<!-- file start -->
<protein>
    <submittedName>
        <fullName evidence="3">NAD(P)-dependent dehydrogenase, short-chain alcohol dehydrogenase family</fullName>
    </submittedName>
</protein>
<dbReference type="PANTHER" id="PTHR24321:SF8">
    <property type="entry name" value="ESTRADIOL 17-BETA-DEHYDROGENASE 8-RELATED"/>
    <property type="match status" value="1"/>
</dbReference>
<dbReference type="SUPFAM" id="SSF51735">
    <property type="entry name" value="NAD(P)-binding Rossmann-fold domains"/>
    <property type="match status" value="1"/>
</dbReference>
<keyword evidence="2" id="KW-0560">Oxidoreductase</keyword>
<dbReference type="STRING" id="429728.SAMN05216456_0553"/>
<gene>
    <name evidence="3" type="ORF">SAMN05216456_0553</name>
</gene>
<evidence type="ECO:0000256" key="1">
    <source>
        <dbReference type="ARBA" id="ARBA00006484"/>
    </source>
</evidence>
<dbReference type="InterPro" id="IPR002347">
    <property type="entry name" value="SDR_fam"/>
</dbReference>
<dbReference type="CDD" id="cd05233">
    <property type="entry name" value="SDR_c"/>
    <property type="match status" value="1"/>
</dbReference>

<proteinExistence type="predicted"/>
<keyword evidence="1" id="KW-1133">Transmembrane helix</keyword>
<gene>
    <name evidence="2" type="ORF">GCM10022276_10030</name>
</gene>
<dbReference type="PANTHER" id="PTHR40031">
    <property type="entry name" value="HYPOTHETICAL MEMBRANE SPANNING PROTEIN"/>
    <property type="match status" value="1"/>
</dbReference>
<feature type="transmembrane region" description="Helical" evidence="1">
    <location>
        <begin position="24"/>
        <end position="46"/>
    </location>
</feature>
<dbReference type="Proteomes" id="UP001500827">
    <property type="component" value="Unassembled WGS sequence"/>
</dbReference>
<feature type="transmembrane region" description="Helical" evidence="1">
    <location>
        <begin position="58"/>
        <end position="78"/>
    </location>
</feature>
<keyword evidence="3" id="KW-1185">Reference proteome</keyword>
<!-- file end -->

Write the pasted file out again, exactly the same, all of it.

<protein>
    <submittedName>
        <fullName evidence="3">NAD(P)-dependent dehydrogenase, short-chain alcohol dehydrogenase family</fullName>
    </submittedName>
</protein>
<dbReference type="PANTHER" id="PTHR24321:SF8">
    <property type="entry name" value="ESTRADIOL 17-BETA-DEHYDROGENASE 8-RELATED"/>
    <property type="match status" value="1"/>
</dbReference>
<dbReference type="SUPFAM" id="SSF51735">
    <property type="entry name" value="NAD(P)-binding Rossmann-fold domains"/>
    <property type="match status" value="1"/>
</dbReference>
<keyword evidence="2" id="KW-0560">Oxidoreductase</keyword>
<dbReference type="STRING" id="429728.SAMN05216456_0553"/>
<gene>
    <name evidence="3" type="ORF">SAMN05216456_0553</name>
</gene>
<evidence type="ECO:0000256" key="1">
    <source>
        <dbReference type="ARBA" id="ARBA00006484"/>
    </source>
</evidence>
<dbReference type="InterPro" id="IPR002347">
    <property type="entry name" value="SDR_fam"/>
</dbReference>
<dbReference type="CDD" id="cd05233">
    <property type="entry name" value="SDR_c"/>
    <property type="match status" value="1"/>
</dbReference>

<proteinExistence type="predicted"/>
<keyword evidence="1" id="KW-1133">Transmembrane helix</keyword>
<gene>
    <name evidence="2" type="ORF">GCM10022276_10030</name>
</gene>
<dbReference type="PANTHER" id="PTHR40031">
    <property type="entry name" value="HYPOTHETICAL MEMBRANE SPANNING PROTEIN"/>
    <property type="match status" value="1"/>
</dbReference>
<feature type="transmembrane region" description="Helical" evidence="1">
    <location>
        <begin position="24"/>
        <end position="46"/>
    </location>
</feature>
<dbReference type="Proteomes" id="UP001500827">
    <property type="component" value="Unassembled WGS sequence"/>
</dbReference>
<feature type="transmembrane region" description="Helical" evidence="1">
    <location>
        <begin position="58"/>
        <end position="78"/>
    </location>
</feature>
<keyword evidence="3" id="KW-1185">Reference proteome</keyword>